Lourent said she used to drink soda and eat a lot of sugary food -- that's just the way it was in her family. Her sisters both have diabetes, and a cousin's legs were amputated because of the disease. (Schillinger uses this anecdote to segue into the statistic that during the 10 years of war in Iraq and Afghanistan, 1,500 American soldiers lost limbs -- and during that same time, 730,000 Americans lost limbs to diabetes.)

Schillinger has long, wavy dark hair and wears the sport jacket and colorful button-down shirts of an English professor. While he loves treating patients, he also loves talking about the latest research about diabetes, a disease that has captured his attention because it went ''from rare to commonplace right in front of my eyes.``

Recent UCLA research, for example, found that 55 percent of adults in California have been diagnosed with diabetes or prediabetes or have the disease but are undiagnosed. In San Francisco, that number is 48 percent.

Schillinger's research has concentrated on proving the link between diabetes and food insecurity -- or being so poor that you regularly don't have enough food. The disease is more common in poor communities than wealthy ones.

Schillinger's protege, Hilary Seligman, recently expanded on his research to prove that low-income diabetes patients are hospitalized more at the end of the month than at the beginning. That's because their money runs out, so they're taking their diabetes medication while not eating enough, leading to low blood sugar and even coma. This phenomena doesn't happen as much in November and December because food programs offer so many free meals around Thanksgiving and Christmas.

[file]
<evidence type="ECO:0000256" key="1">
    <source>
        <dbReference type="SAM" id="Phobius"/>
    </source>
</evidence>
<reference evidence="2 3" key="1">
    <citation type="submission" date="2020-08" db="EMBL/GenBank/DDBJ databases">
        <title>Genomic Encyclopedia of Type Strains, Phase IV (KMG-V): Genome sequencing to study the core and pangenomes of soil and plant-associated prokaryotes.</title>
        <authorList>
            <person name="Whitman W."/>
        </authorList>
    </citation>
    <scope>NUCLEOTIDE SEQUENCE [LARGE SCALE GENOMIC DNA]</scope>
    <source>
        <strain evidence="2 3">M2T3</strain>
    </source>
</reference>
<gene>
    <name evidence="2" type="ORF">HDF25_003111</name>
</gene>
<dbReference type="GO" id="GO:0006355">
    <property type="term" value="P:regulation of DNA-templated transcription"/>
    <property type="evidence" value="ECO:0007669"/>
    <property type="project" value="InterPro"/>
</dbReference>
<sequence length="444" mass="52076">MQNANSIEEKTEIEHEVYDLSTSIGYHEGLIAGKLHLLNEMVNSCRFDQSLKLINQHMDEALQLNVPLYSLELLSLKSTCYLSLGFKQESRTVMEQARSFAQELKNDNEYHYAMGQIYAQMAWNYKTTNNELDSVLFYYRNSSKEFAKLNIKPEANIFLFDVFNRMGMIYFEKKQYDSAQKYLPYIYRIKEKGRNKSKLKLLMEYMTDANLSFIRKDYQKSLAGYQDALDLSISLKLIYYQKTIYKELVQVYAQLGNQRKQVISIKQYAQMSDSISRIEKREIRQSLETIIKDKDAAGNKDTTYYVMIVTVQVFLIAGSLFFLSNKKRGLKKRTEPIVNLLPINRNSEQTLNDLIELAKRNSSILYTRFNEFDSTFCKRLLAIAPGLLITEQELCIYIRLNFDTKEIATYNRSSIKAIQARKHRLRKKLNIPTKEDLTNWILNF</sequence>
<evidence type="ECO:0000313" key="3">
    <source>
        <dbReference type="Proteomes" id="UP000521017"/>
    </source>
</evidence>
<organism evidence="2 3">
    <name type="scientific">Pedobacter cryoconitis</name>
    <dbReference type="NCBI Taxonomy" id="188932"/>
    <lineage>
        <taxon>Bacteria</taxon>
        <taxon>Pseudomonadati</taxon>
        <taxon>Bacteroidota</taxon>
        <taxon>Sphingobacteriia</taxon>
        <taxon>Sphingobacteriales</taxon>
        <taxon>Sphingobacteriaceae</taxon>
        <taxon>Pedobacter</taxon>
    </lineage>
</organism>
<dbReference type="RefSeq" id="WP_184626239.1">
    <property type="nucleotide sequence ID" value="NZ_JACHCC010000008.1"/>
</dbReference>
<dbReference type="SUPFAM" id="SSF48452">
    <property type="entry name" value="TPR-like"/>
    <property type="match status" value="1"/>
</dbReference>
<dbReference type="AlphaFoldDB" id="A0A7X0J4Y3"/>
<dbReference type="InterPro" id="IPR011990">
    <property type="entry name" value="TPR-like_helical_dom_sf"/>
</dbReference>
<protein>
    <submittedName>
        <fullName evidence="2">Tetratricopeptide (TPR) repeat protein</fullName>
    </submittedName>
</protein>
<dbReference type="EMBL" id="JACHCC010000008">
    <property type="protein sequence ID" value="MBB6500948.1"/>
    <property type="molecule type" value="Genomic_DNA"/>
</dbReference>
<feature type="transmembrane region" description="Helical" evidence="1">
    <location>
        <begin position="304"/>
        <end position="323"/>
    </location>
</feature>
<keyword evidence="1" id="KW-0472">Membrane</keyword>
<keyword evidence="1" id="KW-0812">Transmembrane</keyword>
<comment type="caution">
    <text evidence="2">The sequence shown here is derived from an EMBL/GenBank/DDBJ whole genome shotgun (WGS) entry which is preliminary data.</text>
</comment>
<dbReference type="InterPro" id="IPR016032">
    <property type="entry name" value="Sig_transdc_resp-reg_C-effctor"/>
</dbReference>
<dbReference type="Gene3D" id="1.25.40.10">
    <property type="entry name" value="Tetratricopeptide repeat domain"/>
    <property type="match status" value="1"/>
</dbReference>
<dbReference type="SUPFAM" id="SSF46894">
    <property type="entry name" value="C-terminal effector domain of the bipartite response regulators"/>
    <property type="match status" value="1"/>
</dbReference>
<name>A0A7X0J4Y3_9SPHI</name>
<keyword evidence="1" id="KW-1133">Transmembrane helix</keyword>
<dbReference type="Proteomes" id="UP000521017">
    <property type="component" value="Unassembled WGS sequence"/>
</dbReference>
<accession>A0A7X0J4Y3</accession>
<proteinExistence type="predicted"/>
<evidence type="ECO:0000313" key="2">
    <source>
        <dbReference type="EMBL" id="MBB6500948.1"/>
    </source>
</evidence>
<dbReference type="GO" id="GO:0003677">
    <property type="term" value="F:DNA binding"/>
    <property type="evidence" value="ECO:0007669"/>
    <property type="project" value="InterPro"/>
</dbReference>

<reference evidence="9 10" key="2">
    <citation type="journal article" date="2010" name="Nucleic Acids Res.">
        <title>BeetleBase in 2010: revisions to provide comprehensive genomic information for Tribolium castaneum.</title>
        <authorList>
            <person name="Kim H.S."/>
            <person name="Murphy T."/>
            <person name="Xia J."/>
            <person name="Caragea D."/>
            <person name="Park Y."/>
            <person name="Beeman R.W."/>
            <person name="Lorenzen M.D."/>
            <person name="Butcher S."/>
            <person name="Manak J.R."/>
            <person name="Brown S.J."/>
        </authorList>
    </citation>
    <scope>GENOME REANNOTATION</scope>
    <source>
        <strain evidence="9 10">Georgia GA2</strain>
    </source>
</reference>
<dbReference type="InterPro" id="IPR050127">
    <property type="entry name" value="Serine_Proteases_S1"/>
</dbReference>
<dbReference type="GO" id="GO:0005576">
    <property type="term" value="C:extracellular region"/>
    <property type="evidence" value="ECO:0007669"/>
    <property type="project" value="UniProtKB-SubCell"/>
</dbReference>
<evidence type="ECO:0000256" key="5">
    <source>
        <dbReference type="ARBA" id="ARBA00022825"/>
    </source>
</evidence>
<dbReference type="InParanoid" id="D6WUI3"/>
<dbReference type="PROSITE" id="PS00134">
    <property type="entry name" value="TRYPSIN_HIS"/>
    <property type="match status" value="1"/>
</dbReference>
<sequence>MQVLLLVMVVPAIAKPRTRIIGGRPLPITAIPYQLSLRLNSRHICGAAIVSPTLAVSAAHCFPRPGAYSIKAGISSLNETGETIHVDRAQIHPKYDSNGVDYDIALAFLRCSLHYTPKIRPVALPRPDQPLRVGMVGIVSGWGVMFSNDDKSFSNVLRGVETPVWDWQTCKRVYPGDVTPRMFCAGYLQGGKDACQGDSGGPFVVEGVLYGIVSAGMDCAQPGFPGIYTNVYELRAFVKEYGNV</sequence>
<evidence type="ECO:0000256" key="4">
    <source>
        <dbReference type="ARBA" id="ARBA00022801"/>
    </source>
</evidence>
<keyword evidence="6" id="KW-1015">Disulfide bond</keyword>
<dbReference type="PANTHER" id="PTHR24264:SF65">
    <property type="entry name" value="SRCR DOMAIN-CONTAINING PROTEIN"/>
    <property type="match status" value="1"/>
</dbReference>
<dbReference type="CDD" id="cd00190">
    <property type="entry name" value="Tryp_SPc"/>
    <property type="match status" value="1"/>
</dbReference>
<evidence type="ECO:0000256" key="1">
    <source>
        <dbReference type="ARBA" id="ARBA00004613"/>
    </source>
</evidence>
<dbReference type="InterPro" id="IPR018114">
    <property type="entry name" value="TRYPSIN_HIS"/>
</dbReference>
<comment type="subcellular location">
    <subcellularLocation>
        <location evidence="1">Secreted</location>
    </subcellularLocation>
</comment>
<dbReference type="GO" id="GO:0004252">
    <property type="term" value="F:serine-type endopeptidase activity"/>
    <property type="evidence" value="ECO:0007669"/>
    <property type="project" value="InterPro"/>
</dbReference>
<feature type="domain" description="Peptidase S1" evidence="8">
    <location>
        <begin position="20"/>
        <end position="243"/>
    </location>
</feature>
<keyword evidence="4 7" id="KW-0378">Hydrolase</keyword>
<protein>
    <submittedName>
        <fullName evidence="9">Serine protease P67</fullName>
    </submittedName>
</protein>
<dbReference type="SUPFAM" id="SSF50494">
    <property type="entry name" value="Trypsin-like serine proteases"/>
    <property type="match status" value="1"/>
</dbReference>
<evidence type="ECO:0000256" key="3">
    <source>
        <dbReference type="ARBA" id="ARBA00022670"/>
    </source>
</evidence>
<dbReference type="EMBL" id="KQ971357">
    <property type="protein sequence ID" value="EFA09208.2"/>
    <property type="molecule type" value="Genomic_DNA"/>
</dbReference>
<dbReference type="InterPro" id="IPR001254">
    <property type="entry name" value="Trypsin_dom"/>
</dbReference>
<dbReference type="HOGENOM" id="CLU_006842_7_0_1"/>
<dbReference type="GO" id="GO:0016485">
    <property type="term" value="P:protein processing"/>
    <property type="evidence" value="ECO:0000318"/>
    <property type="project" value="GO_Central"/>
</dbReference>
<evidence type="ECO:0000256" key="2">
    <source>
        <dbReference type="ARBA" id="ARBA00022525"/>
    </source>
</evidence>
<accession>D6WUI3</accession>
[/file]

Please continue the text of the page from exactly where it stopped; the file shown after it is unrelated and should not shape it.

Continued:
These kind of findings have spurred Schillinger to support taxing soda. In 2014, city voters narrowly defeated a ballot measure that would have added a 2-cents-per-ounce tax to the sales of soda and other sugary drinks.

While Schillinger was out front on the pro-tax campaign -- visiting newspaper editorial boards, writing opinion pieces and speaking out at public meetings -- most of his UCSF colleagues remained quiet. Schillinger said there was a ''perceived restriction`` at the university about speaking in favor of the soda tax.

''If we had the full force of UCSF behind this, the outcome could have been different,`` he said.

Mayor Ed Lee and the city's Department of Public Health also did not take sides.

The tax will appear again on the November ballot, but this time at just 1-cent per ounce. Unlike in 2014, when the tax measure needed two-thirds of votes to pass, this time it needs a simple majority because it doesn't earmark the tax money for any special purpose. Last time around, the money was to be dedicated to physical education and nutrition programs for children.

Schillinger is hopeful San Franciscans will back the tax this time, and he remains unafraid to challenge anybody who opposes it. Lee, notably, is backing the tax this time around.

A big knock on the tax last time was that it would make life even more expensive for low-income people in an already pricey city. Schillinger scoffs at that concern, saying if it spurs people to buy less soda, it's worth it.

''OK, it's a regressive tax,`` he said. ''But they're paying such a heavy price every single day with their diabetes. Compared to a penny per ounce for a soda, the human cost is incalculable.``